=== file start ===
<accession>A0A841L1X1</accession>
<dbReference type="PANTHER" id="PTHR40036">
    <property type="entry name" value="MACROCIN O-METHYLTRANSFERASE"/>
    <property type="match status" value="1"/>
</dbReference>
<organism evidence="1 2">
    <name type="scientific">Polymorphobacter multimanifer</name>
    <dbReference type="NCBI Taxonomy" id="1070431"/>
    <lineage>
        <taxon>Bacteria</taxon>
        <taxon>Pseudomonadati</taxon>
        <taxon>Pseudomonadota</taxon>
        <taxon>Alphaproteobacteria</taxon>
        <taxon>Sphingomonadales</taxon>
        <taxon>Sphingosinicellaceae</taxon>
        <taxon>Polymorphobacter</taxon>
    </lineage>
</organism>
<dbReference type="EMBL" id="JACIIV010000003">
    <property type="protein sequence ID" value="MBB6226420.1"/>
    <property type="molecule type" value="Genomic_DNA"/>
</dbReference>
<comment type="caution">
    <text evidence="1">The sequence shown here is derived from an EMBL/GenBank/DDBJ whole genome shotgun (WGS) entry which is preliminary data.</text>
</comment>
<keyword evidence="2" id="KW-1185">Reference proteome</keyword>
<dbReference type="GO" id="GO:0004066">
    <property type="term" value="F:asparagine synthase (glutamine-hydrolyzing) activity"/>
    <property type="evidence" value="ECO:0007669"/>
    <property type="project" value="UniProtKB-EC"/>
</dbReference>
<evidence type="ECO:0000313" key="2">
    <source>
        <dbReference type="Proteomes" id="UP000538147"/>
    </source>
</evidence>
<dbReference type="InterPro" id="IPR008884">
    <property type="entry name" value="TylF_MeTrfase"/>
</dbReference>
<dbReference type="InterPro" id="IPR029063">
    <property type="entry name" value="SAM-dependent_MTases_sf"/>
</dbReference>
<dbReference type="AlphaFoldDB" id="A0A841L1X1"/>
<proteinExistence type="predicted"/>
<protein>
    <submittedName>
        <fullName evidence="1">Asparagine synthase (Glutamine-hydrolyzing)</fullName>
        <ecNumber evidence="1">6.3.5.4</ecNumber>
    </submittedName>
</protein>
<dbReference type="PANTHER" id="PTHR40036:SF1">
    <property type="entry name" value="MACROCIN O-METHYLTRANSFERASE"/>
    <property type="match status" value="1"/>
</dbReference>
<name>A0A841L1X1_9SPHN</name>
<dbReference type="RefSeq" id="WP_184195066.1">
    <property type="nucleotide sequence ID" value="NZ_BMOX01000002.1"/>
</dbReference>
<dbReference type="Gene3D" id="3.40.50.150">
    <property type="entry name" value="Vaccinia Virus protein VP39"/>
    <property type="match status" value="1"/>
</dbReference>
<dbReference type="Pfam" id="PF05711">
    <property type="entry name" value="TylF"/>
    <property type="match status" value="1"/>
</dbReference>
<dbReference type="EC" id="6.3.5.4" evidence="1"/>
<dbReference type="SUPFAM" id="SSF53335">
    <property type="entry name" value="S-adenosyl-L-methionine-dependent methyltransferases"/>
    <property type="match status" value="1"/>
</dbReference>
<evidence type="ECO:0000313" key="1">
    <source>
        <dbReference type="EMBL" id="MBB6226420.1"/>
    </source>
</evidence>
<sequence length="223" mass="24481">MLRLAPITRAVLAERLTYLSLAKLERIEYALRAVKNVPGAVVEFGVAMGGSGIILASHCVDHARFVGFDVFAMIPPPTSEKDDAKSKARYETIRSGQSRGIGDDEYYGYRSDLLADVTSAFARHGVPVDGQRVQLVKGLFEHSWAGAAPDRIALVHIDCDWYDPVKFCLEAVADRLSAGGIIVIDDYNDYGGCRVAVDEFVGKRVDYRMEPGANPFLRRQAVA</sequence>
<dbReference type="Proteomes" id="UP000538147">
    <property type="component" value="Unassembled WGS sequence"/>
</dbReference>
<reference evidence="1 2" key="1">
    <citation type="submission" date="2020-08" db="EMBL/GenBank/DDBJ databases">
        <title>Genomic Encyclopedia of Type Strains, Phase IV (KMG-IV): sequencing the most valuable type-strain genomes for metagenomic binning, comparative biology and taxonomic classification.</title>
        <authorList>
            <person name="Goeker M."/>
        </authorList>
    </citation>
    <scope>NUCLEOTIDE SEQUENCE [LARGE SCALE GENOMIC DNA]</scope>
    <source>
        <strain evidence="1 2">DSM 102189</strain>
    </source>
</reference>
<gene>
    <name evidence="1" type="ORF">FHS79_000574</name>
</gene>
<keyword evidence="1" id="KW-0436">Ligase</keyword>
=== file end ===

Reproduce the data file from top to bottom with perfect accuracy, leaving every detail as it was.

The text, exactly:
<accession>A0A841L1X1</accession>
<dbReference type="PANTHER" id="PTHR40036">
    <property type="entry name" value="MACROCIN O-METHYLTRANSFERASE"/>
    <property type="match status" value="1"/>
</dbReference>
<organism evidence="1 2">
    <name type="scientific">Polymorphobacter multimanifer</name>
    <dbReference type="NCBI Taxonomy" id="1070431"/>
    <lineage>
        <taxon>Bacteria</taxon>
        <taxon>Pseudomonadati</taxon>
        <taxon>Pseudomonadota</taxon>
        <taxon>Alphaproteobacteria</taxon>
        <taxon>Sphingomonadales</taxon>
        <taxon>Sphingosinicellaceae</taxon>
        <taxon>Polymorphobacter</taxon>
    </lineage>
</organism>
<dbReference type="EMBL" id="JACIIV010000003">
    <property type="protein sequence ID" value="MBB6226420.1"/>
    <property type="molecule type" value="Genomic_DNA"/>
</dbReference>
<comment type="caution">
    <text evidence="1">The sequence shown here is derived from an EMBL/GenBank/DDBJ whole genome shotgun (WGS) entry which is preliminary data.</text>
</comment>
<keyword evidence="2" id="KW-1185">Reference proteome</keyword>
<dbReference type="GO" id="GO:0004066">
    <property type="term" value="F:asparagine synthase (glutamine-hydrolyzing) activity"/>
    <property type="evidence" value="ECO:0007669"/>
    <property type="project" value="UniProtKB-EC"/>
</dbReference>
<evidence type="ECO:0000313" key="2">
    <source>
        <dbReference type="Proteomes" id="UP000538147"/>
    </source>
</evidence>
<dbReference type="InterPro" id="IPR008884">
    <property type="entry name" value="TylF_MeTrfase"/>
</dbReference>
<dbReference type="InterPro" id="IPR029063">
    <property type="entry name" value="SAM-dependent_MTases_sf"/>
</dbReference>
<dbReference type="AlphaFoldDB" id="A0A841L1X1"/>
<proteinExistence type="predicted"/>
<protein>
    <submittedName>
        <fullName evidence="1">Asparagine synthase (Glutamine-hydrolyzing)</fullName>
        <ecNumber evidence="1">6.3.5.4</ecNumber>
    </submittedName>
</protein>
<dbReference type="PANTHER" id="PTHR40036:SF1">
    <property type="entry name" value="MACROCIN O-METHYLTRANSFERASE"/>
    <property type="match status" value="1"/>
</dbReference>
<name>A0A841L1X1_9SPHN</name>
<dbReference type="RefSeq" id="WP_184195066.1">
    <property type="nucleotide sequence ID" value="NZ_BMOX01000002.1"/>
</dbReference>
<dbReference type="Gene3D" id="3.40.50.150">
    <property type="entry name" value="Vaccinia Virus protein VP39"/>
    <property type="match status" value="1"/>
</dbReference>
<dbReference type="Pfam" id="PF05711">
    <property type="entry name" value="TylF"/>
    <property type="match status" value="1"/>
</dbReference>
<dbReference type="EC" id="6.3.5.4" evidence="1"/>
<dbReference type="SUPFAM" id="SSF53335">
    <property type="entry name" value="S-adenosyl-L-methionine-dependent methyltransferases"/>
    <property type="match status" value="1"/>
</dbReference>
<evidence type="ECO:0000313" key="1">
    <source>
        <dbReference type="EMBL" id="MBB6226420.1"/>
    </source>
</evidence>
<sequence length="223" mass="24481">MLRLAPITRAVLAERLTYLSLAKLERIEYALRAVKNVPGAVVEFGVAMGGSGIILASHCVDHARFVGFDVFAMIPPPTSEKDDAKSKARYETIRSGQSRGIGDDEYYGYRSDLLADVTSAFARHGVPVDGQRVQLVKGLFEHSWAGAAPDRIALVHIDCDWYDPVKFCLEAVADRLSAGGIIVIDDYNDYGGCRVAVDEFVGKRVDYRMEPGANPFLRRQAVA</sequence>
<dbReference type="Proteomes" id="UP000538147">
    <property type="component" value="Unassembled WGS sequence"/>
</dbReference>
<reference evidence="1 2" key="1">
    <citation type="submission" date="2020-08" db="EMBL/GenBank/DDBJ databases">
        <title>Genomic Encyclopedia of Type Strains, Phase IV (KMG-IV): sequencing the most valuable type-strain genomes for metagenomic binning, comparative biology and taxonomic classification.</title>
        <authorList>
            <person name="Goeker M."/>
        </authorList>
    </citation>
    <scope>NUCLEOTIDE SEQUENCE [LARGE SCALE GENOMIC DNA]</scope>
    <source>
        <strain evidence="1 2">DSM 102189</strain>
    </source>
</reference>
<gene>
    <name evidence="1" type="ORF">FHS79_000574</name>
</gene>
<keyword evidence="1" id="KW-0436">Ligase</keyword>